The 1911 also comes with a grip safety. Which means unless the gun is gripped properly it won’t fire. Some models feature a trigger safety, but not all. Really, whatever you can think of you can probably modify on the 1911.
Why isn’t the 1911 used in fiction? Again, I’m going out on a limb and I’m gonna say that authors don’t use them because the name doesn’t have that badass ring to it, and it doesn’t have that instant aha gun recognition to it.
“She pulled out her 1911, thumbed the safety off, and shot that deader in the fucking head!” may not sound as cool to some people as, “She pulled out her Glock, thumbed the safety off, and shot that deader in the fucking head!” Even though that latter statement is completely WRONG in most contexts to some it must sound…better? Maybe?
The 1911 is a heavy gun, and it’s magazine capacity is lower than that of the Glock. So that’s another draw back. You can get extended magazines for the 1911 though so never let that hold you back from using it if you’re a writer. Just make sure to mention it. Endless ammo drives people nuts almost as much as a safety on a Glock drives me nuts. Also, I should mention that you can get 1911s in multiple calibers. The .45 ACP is the caliber of a M1911.
If you’re looking to venture away from the Glock then another alternative for the Glock is the Beretta. The Beretta 92fs is pretty popular and is the civilian version of the M9 that the Armed Forces carry. Emily prefers Beretta’s I believe. Her character, Orissa, in the Contagium Series carries a M9, among other things. It’s the ZA a girl has to have more than one weapon.
Honestly, I think when people think of an external safety on a gun they’re picturing the Beretta safety on a 1911. It has the red dot y’all!!!
The safety on the Beretta is mounted on the slide rather than the frame like the 1911. The cartridge size (bullet) depends on the model, and Berettas come with a bigger magazine capacity than the 1911. They are also lighter than the 1911. Again, I’m not sure why authors choose the Glock over a Beretta. Especially if their character’s are former US millitary. An M9 would make sense. And they definitely come with a safety. I think Beretta has moved to adding plastic pieces to their guns which seems to turn a lot of gun enthusiasts off.
I briefly researched a few other handguns, and they are all equally usable. Glocks aren’t the only guns out there, although some people would have you believe otherwise.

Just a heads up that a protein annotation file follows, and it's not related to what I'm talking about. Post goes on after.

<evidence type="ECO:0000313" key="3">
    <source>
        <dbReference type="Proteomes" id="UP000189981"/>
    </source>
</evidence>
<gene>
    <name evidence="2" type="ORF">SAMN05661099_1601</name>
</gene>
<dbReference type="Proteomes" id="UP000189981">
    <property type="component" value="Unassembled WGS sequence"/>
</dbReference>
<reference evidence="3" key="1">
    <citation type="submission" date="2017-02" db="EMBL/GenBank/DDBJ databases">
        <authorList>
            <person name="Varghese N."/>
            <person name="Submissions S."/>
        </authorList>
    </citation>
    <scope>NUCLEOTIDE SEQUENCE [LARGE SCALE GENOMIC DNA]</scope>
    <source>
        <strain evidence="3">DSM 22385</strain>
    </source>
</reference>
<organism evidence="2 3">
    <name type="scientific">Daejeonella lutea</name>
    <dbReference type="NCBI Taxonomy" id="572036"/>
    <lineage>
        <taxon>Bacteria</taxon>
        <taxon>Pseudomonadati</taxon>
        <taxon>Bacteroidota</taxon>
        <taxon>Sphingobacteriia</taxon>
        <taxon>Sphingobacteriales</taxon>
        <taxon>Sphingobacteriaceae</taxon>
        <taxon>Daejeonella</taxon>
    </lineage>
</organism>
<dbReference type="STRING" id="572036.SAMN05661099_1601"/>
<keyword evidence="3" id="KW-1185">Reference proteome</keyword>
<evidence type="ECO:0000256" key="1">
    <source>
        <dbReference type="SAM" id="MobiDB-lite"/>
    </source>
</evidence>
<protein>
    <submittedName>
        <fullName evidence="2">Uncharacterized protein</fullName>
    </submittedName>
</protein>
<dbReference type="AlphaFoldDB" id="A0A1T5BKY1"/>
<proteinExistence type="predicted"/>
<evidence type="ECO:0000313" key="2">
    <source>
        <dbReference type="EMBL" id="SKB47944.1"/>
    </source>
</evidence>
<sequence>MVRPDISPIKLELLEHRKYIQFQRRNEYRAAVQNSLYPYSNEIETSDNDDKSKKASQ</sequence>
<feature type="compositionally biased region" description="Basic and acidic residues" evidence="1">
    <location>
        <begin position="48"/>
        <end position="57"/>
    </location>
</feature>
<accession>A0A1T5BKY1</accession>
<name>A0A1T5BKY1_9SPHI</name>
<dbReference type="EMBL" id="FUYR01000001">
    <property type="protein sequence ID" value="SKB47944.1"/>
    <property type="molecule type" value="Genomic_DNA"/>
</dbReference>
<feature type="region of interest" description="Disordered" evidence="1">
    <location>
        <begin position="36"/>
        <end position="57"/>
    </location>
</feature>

Research matters, and doing the most research you can before you’re even through the first draft of a novel only makes it easier to edit later. It makes readers feel like an author thinks they are too stupid to know stuff and thangs when authors pass off poor research. I blame the current indie climate which is to write, edit, and release rapidly for the decline in solid research in more and more books. All of this information is stuff I have learned from research over the past few years. Hell, I took two days last weekend to compile the information for this post. Was it a time suck? Yes, but it was also fun. And I feel like I could navigate my way around a gun carrying character in my writing now. You don’t have to get super informative either. You can use generic terms as well. GLOCK is not a stand in for GUN, but GUN is a stand in for GLOCK, 1911, and BERETTA.
I have never held a gun. I’ve never seen a gun outside of a display case in person, so all I can do is arm (hehe) myself with as much information that I can.
Don’t just click on the first link you see in research either. I put links to wikipedia pages for each gun, which is a decent place TO START (please don’t stop there). Look at the links that those articles use. Visit the Glock website it’s full of fantastic information. Look at Kimber, look at Colt, look at Remington, and Beretta. Go to a gun show, go to a gun range (I hope to do so in the future), and find friend or people you know who will talk guns with you. And this applies to all things. Don’t know anything about sports? Then you can easily follow these steps and get good solid information. Don’t know much about wounds, or illnesses? Guess what your facebook feed is probably FULL of nurses who would be more than willing to talk shop with you. Slow down, take the time to learn something. It’ll cause me to have less stupid stress in my life. :p
It seems pretty simple right? If you don’t know something, look it up. But we’re fiction writers, we make shit up all the time. Just don’t do it when it comes to the REAL stuff.